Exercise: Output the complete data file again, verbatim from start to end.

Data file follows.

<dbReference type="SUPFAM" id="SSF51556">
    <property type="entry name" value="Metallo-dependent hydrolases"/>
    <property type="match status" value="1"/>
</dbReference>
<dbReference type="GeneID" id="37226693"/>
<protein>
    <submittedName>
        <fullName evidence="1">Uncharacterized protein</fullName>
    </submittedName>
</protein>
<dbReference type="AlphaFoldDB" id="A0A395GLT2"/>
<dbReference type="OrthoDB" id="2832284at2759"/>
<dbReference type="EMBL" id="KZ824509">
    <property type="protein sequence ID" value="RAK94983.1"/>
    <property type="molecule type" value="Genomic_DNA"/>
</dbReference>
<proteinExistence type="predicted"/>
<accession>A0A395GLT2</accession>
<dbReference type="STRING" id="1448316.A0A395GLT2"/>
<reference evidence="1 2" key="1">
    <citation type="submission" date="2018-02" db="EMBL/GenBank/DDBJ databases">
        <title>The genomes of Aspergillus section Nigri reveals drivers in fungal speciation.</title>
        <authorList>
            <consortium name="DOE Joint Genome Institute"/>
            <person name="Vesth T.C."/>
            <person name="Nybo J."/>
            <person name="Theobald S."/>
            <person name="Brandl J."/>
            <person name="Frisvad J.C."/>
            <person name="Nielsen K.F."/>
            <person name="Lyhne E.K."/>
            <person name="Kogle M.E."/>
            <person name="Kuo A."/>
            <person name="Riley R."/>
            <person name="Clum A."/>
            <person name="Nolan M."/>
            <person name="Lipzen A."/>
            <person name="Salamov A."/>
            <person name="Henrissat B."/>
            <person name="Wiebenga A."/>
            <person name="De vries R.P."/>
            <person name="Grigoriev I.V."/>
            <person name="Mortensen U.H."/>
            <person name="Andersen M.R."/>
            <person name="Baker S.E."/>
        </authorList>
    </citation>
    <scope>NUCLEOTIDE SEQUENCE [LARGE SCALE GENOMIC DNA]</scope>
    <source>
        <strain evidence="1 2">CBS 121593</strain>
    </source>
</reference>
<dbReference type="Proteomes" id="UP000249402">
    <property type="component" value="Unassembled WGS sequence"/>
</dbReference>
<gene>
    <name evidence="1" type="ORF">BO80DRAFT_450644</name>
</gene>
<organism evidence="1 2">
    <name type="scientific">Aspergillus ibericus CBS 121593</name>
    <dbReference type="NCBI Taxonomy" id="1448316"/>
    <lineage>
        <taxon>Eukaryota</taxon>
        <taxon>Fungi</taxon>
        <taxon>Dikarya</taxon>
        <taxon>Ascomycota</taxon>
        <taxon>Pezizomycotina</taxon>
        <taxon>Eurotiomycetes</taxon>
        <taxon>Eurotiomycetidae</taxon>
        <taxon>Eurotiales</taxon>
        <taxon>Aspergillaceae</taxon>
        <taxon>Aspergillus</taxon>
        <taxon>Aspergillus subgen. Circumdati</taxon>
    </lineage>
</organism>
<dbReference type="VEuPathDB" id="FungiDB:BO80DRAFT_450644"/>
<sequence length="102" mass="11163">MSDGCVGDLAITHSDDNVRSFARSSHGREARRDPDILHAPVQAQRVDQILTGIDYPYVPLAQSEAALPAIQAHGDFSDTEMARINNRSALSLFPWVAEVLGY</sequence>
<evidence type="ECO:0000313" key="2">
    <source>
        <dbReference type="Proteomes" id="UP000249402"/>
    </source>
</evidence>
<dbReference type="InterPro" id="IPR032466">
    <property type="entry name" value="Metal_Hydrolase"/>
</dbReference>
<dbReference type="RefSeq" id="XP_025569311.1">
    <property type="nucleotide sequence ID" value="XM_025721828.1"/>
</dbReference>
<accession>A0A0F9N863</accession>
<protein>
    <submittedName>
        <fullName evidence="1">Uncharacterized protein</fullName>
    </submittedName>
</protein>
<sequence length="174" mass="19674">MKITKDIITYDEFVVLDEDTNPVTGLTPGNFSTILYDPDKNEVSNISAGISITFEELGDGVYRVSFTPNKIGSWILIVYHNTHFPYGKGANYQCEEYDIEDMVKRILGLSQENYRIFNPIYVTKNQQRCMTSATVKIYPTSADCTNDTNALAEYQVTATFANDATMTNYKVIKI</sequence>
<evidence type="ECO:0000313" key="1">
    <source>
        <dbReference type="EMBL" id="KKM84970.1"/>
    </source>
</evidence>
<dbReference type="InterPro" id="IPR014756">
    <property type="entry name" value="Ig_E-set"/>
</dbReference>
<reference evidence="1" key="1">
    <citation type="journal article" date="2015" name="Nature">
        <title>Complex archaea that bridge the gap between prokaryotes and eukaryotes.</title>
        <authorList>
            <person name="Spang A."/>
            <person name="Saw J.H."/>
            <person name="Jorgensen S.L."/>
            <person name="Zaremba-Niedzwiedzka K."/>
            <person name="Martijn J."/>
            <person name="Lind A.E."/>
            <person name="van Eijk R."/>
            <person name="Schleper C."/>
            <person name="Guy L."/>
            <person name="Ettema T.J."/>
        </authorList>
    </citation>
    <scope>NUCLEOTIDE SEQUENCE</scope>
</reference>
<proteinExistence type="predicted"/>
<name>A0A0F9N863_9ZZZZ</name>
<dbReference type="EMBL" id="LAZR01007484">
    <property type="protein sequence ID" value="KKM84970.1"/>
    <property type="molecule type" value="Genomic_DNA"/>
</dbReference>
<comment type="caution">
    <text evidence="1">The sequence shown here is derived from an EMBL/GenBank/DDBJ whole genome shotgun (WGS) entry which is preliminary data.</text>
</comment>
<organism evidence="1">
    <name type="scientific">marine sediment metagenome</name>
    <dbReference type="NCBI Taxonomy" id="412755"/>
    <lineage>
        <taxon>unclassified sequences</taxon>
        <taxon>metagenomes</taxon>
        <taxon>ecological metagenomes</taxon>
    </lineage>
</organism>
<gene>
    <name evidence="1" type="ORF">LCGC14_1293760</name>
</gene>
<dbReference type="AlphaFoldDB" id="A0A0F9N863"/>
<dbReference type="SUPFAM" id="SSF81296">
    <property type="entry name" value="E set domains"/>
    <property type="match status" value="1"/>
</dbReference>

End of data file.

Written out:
<dbReference type="SUPFAM" id="SSF51556">
    <property type="entry name" value="Metallo-dependent hydrolases"/>
    <property type="match status" value="1"/>
</dbReference>
<dbReference type="GeneID" id="37226693"/>
<protein>
    <submittedName>
        <fullName evidence="1">Uncharacterized protein</fullName>
    </submittedName>
</protein>
<dbReference type="AlphaFoldDB" id="A0A395GLT2"/>
<dbReference type="OrthoDB" id="2832284at2759"/>
<dbReference type="EMBL" id="KZ824509">
    <property type="protein sequence ID" value="RAK94983.1"/>
    <property type="molecule type" value="Genomic_DNA"/>
</dbReference>
<proteinExistence type="predicted"/>
<accession>A0A395GLT2</accession>
<dbReference type="STRING" id="1448316.A0A395GLT2"/>
<reference evidence="1 2" key="1">
    <citation type="submission" date="2018-02" db="EMBL/GenBank/DDBJ databases">
        <title>The genomes of Aspergillus section Nigri reveals drivers in fungal speciation.</title>
        <authorList>
            <consortium name="DOE Joint Genome Institute"/>
            <person name="Vesth T.C."/>
            <person name="Nybo J."/>
            <person name="Theobald S."/>
            <person name="Brandl J."/>
            <person name="Frisvad J.C."/>
            <person name="Nielsen K.F."/>
            <person name="Lyhne E.K."/>
            <person name="Kogle M.E."/>
            <person name="Kuo A."/>
            <person name="Riley R."/>
            <person name="Clum A."/>
            <person name="Nolan M."/>
            <person name="Lipzen A."/>
            <person name="Salamov A."/>
            <person name="Henrissat B."/>
            <person name="Wiebenga A."/>
            <person name="De vries R.P."/>
            <person name="Grigoriev I.V."/>
            <person name="Mortensen U.H."/>
            <person name="Andersen M.R."/>
            <person name="Baker S.E."/>
        </authorList>
    </citation>
    <scope>NUCLEOTIDE SEQUENCE [LARGE SCALE GENOMIC DNA]</scope>
    <source>
        <strain evidence="1 2">CBS 121593</strain>
    </source>
</reference>
<dbReference type="Proteomes" id="UP000249402">
    <property type="component" value="Unassembled WGS sequence"/>
</dbReference>
<gene>
    <name evidence="1" type="ORF">BO80DRAFT_450644</name>
</gene>
<organism evidence="1 2">
    <name type="scientific">Aspergillus ibericus CBS 121593</name>
    <dbReference type="NCBI Taxonomy" id="1448316"/>
    <lineage>
        <taxon>Eukaryota</taxon>
        <taxon>Fungi</taxon>
        <taxon>Dikarya</taxon>
        <taxon>Ascomycota</taxon>
        <taxon>Pezizomycotina</taxon>
        <taxon>Eurotiomycetes</taxon>
        <taxon>Eurotiomycetidae</taxon>
        <taxon>Eurotiales</taxon>
        <taxon>Aspergillaceae</taxon>
        <taxon>Aspergillus</taxon>
        <taxon>Aspergillus subgen. Circumdati</taxon>
    </lineage>
</organism>
<dbReference type="VEuPathDB" id="FungiDB:BO80DRAFT_450644"/>
<sequence length="102" mass="11163">MSDGCVGDLAITHSDDNVRSFARSSHGREARRDPDILHAPVQAQRVDQILTGIDYPYVPLAQSEAALPAIQAHGDFSDTEMARINNRSALSLFPWVAEVLGY</sequence>
<evidence type="ECO:0000313" key="2">
    <source>
        <dbReference type="Proteomes" id="UP000249402"/>
    </source>
</evidence>
<dbReference type="InterPro" id="IPR032466">
    <property type="entry name" value="Metal_Hydrolase"/>
</dbReference>
<dbReference type="RefSeq" id="XP_025569311.1">
    <property type="nucleotide sequence ID" value="XM_025721828.1"/>
</dbReference>
<accession>A0A0F9N863</accession>
<protein>
    <submittedName>
        <fullName evidence="1">Uncharacterized protein</fullName>
    </submittedName>
</protein>
<sequence length="174" mass="19674">MKITKDIITYDEFVVLDEDTNPVTGLTPGNFSTILYDPDKNEVSNISAGISITFEELGDGVYRVSFTPNKIGSWILIVYHNTHFPYGKGANYQCEEYDIEDMVKRILGLSQENYRIFNPIYVTKNQQRCMTSATVKIYPTSADCTNDTNALAEYQVTATFANDATMTNYKVIKI</sequence>
<evidence type="ECO:0000313" key="1">
    <source>
        <dbReference type="EMBL" id="KKM84970.1"/>
    </source>
</evidence>
<dbReference type="InterPro" id="IPR014756">
    <property type="entry name" value="Ig_E-set"/>
</dbReference>
<reference evidence="1" key="1">
    <citation type="journal article" date="2015" name="Nature">
        <title>Complex archaea that bridge the gap between prokaryotes and eukaryotes.</title>
        <authorList>
            <person name="Spang A."/>
            <person name="Saw J.H."/>
            <person name="Jorgensen S.L."/>
            <person name="Zaremba-Niedzwiedzka K."/>
            <person name="Martijn J."/>
            <person name="Lind A.E."/>
            <person name="van Eijk R."/>
            <person name="Schleper C."/>
            <person name="Guy L."/>
            <person name="Ettema T.J."/>
        </authorList>
    </citation>
    <scope>NUCLEOTIDE SEQUENCE</scope>
</reference>
<proteinExistence type="predicted"/>
<name>A0A0F9N863_9ZZZZ</name>
<dbReference type="EMBL" id="LAZR01007484">
    <property type="protein sequence ID" value="KKM84970.1"/>
    <property type="molecule type" value="Genomic_DNA"/>
</dbReference>
<comment type="caution">
    <text evidence="1">The sequence shown here is derived from an EMBL/GenBank/DDBJ whole genome shotgun (WGS) entry which is preliminary data.</text>
</comment>
<organism evidence="1">
    <name type="scientific">marine sediment metagenome</name>
    <dbReference type="NCBI Taxonomy" id="412755"/>
    <lineage>
        <taxon>unclassified sequences</taxon>
        <taxon>metagenomes</taxon>
        <taxon>ecological metagenomes</taxon>
    </lineage>
</organism>
<gene>
    <name evidence="1" type="ORF">LCGC14_1293760</name>
</gene>
<dbReference type="AlphaFoldDB" id="A0A0F9N863"/>
<dbReference type="SUPFAM" id="SSF81296">
    <property type="entry name" value="E set domains"/>
    <property type="match status" value="1"/>
</dbReference>